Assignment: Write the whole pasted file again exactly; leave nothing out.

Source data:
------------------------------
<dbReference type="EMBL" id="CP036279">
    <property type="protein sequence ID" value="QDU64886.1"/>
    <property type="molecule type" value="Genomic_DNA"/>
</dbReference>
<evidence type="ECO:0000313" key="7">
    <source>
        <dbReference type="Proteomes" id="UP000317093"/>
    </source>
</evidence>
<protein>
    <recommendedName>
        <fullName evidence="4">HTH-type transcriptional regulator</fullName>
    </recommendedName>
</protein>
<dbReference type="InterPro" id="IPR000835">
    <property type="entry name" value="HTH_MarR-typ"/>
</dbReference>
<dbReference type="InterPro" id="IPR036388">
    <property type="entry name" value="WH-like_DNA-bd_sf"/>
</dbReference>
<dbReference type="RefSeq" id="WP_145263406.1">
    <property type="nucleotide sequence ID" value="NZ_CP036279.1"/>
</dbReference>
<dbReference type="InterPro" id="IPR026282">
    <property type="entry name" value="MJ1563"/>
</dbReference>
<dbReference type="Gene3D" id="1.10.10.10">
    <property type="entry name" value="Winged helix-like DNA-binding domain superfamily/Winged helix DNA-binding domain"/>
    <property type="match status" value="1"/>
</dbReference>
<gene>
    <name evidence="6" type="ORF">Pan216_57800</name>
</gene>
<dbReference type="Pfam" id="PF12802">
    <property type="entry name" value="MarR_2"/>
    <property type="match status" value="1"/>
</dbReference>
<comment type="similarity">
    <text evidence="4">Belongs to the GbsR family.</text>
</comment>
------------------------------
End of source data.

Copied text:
<dbReference type="EMBL" id="CP036279">
    <property type="protein sequence ID" value="QDU64886.1"/>
    <property type="molecule type" value="Genomic_DNA"/>
</dbReference>
<evidence type="ECO:0000313" key="7">
    <source>
        <dbReference type="Proteomes" id="UP000317093"/>
    </source>
</evidence>
<protein>
    <recommendedName>
        <fullName evidence="4">HTH-type transcriptional regulator</fullName>
    </recommendedName>
</protein>
<dbReference type="InterPro" id="IPR000835">
    <property type="entry name" value="HTH_MarR-typ"/>
</dbReference>
<dbReference type="InterPro" id="IPR036388">
    <property type="entry name" value="WH-like_DNA-bd_sf"/>
</dbReference>
<dbReference type="RefSeq" id="WP_145263406.1">
    <property type="nucleotide sequence ID" value="NZ_CP036279.1"/>
</dbReference>
<dbReference type="InterPro" id="IPR026282">
    <property type="entry name" value="MJ1563"/>
</dbReference>
<dbReference type="Gene3D" id="1.10.10.10">
    <property type="entry name" value="Winged helix-like DNA-binding domain superfamily/Winged helix DNA-binding domain"/>
    <property type="match status" value="1"/>
</dbReference>
<gene>
    <name evidence="6" type="ORF">Pan216_57800</name>
</gene>
<dbReference type="Pfam" id="PF12802">
    <property type="entry name" value="MarR_2"/>
    <property type="match status" value="1"/>
</dbReference>
<comment type="similarity">
    <text evidence="4">Belongs to the GbsR family.</text>
</comment>